If my mom were aware, I know she’d talk to all the “old people” here at Golden Age. If she still had her wits, she wouldn’t think of herself as old, and for sure, she’s much younger than many of the residents. I do what my mom would do. Over the next week I learn the names of the rest of the residents and pay attention to their quirks.
Bernie spends most of her time in the community livingroom asleep in a recliner with her shoes and socks off. The one time I see her at mealtime, she puts her head down on the table and cries. Frank has a shock of white hair that’s always sticking up, rooster-style. He doesn’t respond when I speak to him, but he says “Wow” each time a fresh brownie or cookie is served for dessert. Harvey smokes Larks from his wheelchair in front of the building. He gets an orange pop occasionally, too, but it’s only cigarettes the staff use as bribes for cleaning his plate or for being nice. One day he tells everyone his dad worked on the railroad and his ma was a whore. In the evening he lays on a love seat in the livingroom with his head covered in a blanket, dozing while the old women watch their TV shows. I’d guess from his forearms that he used to be a weightlifter, or, in the least, he made money betting on his arm wrestling skills.
Eleanor is one of the oldest residents, but she can still have a conversation. When I ask what she likes to do, she tells me she plays cards but she forgot which game is her favorite. Sandy, the youngster here at seventy or so, nibbles her lips constantly. She loves to fold and does it compulsively: Afghans, towels, bedspreads, dirty paper napkins from dinner. When I walk past her room, I see that her name placard on her door has been folded into a tiny square, unfolded and taped back on the door. The fold marks remain.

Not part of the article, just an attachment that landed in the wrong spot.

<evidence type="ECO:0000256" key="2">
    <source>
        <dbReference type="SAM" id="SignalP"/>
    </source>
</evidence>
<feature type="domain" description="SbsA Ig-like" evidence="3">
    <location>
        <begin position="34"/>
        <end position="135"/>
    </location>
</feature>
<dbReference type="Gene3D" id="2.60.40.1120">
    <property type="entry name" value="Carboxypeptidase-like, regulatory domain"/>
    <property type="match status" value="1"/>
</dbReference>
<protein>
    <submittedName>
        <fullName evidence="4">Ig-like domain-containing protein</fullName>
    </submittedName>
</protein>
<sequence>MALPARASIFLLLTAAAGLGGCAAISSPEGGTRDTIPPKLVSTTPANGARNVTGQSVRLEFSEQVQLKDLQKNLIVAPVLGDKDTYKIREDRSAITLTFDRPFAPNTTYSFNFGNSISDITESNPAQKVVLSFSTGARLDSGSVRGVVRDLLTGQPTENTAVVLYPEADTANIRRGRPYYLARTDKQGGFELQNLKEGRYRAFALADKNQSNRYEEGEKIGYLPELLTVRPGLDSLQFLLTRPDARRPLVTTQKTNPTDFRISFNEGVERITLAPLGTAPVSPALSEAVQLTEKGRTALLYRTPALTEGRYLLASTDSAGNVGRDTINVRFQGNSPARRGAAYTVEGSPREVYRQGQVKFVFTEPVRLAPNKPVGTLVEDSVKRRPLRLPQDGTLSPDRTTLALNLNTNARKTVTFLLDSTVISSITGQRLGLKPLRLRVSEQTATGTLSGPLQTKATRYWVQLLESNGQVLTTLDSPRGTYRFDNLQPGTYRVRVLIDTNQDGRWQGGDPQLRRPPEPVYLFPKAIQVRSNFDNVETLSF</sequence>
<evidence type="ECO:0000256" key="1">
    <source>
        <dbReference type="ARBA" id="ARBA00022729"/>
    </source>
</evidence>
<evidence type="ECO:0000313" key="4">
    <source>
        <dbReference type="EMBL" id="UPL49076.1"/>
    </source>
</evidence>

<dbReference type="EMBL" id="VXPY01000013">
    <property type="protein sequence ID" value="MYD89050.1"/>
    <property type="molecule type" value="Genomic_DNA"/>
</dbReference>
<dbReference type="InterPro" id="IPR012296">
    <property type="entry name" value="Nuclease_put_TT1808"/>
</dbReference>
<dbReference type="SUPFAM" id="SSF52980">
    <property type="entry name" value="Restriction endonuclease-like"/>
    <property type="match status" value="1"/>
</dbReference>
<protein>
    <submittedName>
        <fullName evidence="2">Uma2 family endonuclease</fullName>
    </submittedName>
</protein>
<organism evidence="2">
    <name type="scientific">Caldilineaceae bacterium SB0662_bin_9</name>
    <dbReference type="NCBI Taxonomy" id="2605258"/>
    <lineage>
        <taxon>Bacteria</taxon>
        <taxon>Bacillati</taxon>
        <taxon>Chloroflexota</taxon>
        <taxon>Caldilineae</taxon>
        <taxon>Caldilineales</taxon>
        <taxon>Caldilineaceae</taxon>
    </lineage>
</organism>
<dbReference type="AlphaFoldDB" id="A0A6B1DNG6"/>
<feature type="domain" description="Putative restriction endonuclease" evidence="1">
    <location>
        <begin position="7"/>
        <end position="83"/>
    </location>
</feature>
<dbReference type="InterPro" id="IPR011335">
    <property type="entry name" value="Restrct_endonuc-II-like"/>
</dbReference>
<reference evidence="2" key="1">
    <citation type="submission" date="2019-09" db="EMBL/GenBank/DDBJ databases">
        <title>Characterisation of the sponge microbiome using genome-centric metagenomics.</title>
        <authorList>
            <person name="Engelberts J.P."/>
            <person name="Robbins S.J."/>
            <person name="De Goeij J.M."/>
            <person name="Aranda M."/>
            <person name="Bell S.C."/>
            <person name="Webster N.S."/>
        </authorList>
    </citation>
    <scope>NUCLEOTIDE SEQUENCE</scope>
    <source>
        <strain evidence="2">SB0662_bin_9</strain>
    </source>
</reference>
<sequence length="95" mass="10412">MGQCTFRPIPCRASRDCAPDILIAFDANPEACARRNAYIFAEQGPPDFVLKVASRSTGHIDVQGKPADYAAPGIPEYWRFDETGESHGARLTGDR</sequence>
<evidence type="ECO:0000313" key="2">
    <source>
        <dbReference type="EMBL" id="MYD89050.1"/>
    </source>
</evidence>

Each time I visit, Delores calls out, “When are we gonna get something to eat around here?” The staff are patient with her. One or the other CNA responds, “You just ate” or “You’ll get something soon.” The irony is that when Delores sits in front of a full plate of food, she says, “What am I supposed to do with this?” She chews her food but doesn’t know to swallow it without much coaxing from a staff member. She is bone thin and her one remaining tooth, bottom left, makes chewing difficult. Each time I look in her general direction a pang of sadness hits me.
Today she says, “When is somebody coming to get me?”
“Not today,” a CNA says. “You’re stuck with us for today.” She smiles in Delores’s direction. The words are always the same—Not today or Maybe later—but depending on the staff member, the tone or disposition changes. Delores is oblivious. She just keeps asking. “Is somebody coming to get me?”
I know she’s been here a long time. There’s a picture collage of residents hanging on one wall, photos from a Christmas years ago. Near each picture, written in magic marker, is a quote floating out of each resident’s mouth. Can I have a brandy? Or When’s lunch? Or Got any cookies? Lines these poor folks must say over and over to the staff—their entire lives diminished to one often repeated phrase. Delores’s line on the collage: Is somebody coming to get me? She has been asking this every day, many times a day, for many years.
Delores says pitifully, “May I go back to my room now?”
She stands up, holds on to her walker, and heads toward her room.
“Which one is mine?” she asks no one in particular.
Mom’s first night at Golden Age, when I desperately wanted to feel good about her staying here, I asked Eleanor for the names of everyone gathered around the TV in recliners. She giggled when I tried to repeat after her and got the names of the residents so, so wrong. Delores yelled in my direction, “What the hell kind of game are we playing here?” Nervous and sad, I burst out laughing. She shot me a hurt look. I know she has long forgotten that night, but I have not.